Who says a middle-aged New Jersey accountant with grown children can’t devote almost two months of his busy life to a great cross-country adventure, braving the elements on his Harley with his wife holding on tight behind him?
Mike Rescinio spent most of September and October doing just that and, though there were occasional tribulations, he looks back with fondness on each one of those 9,700 miles. It is, in Mike’s words, “Our Great Adventure.”
The so-called Great American Road Trip, whether by car or motorcycle, is something a growing number of Americans are doing for weeks or months of their lives. The reasons vary from a spiritual awakening to just getting in touch with America. And, yes, it is an opportunity to have a lot of fun.
For Rescinio, a New Jersey accountant, and his wife Sue, it was something planned for well over a year as their youngest was preparing to head off to college, leaving them in an empty nest.
“Our lives here in New Jersey move at a very rapid pace, and I am grateful that I took the time to slow down and enjoy the people we met and the places we saw,” says Rescinio, a founding partner of the accounting firm, Lawson, Rescinio, Schibell & Associates, Certified Public Accountants in Oakhurst, NJ, approaching its third decade of serving Monmouth County and beyond.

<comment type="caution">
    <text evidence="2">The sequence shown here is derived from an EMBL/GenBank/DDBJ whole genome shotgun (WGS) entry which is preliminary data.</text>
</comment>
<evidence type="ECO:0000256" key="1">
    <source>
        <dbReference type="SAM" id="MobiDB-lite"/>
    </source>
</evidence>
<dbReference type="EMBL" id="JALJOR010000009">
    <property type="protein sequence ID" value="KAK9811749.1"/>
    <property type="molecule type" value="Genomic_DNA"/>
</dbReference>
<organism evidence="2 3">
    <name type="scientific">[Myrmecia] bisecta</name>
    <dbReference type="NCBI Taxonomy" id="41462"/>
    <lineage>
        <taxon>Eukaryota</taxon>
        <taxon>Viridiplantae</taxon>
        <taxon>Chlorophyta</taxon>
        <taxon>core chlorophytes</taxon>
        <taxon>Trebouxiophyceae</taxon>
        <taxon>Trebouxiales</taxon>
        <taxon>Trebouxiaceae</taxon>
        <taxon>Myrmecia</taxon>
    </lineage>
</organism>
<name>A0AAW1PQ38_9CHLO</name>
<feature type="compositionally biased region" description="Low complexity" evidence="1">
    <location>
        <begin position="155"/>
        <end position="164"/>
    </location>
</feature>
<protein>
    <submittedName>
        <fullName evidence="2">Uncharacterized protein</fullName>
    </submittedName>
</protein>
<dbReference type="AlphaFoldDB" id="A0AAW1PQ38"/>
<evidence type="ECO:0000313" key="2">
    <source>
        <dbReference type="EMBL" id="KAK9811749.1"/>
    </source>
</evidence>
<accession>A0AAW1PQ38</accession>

Their adventure began on Sept. 8, 2015, at 8:45 a.m. when they pulled away from their home in Oceanport, NJ, on their 2012 Harley Davidson Road Glide Custom and put a serious dent into their road trip by covering 545 miles to Sandusky, Ohio, that first day. Serious, that is, if barely five percent of the total distance qualifies as such, knowing the miles on many days, especially off the interstates and so-called beaten path, would be significantly fewer.
Oh, but the things Mike and Sue would experience and see over their 46 days of exploring, which included, among other things:
—getting close and personal with places like Chicago; the corn-laden plains of Nebraska; Seattle; the Grand Tetons; Death Valley; the Grand Canyon; Yellowstone; Crater Lake; Colorado Springs; Lake Tahoe; Yosemite; redwoods and the California coast; Nashville, Las Vegas, Memphis and New Orleans.
—encountering a buffalo herd, 150 strong, that followed them across a bridge near Yellowstone; flash floods and washed out roads in Death Valley, of all places; temperatures topping 90 in New Orleans and freezing conditions in Montana; the unexpected sight of many homeless in California; reuniting with son, Chris, for a couple of days in Colorado Springs; doing things tourists do at museums, breweries, and landmarks like the Space Needle, Bourbon Street and the former motel, now a museum, where Martin Luther Kind was assassinated.
“You get to feel the elements and see so much more on a bike rather than being stuck behind the glass of a car,” said Rescinio. And, yes, Mike and Sue are already looking forward to doing it again— and “soon.”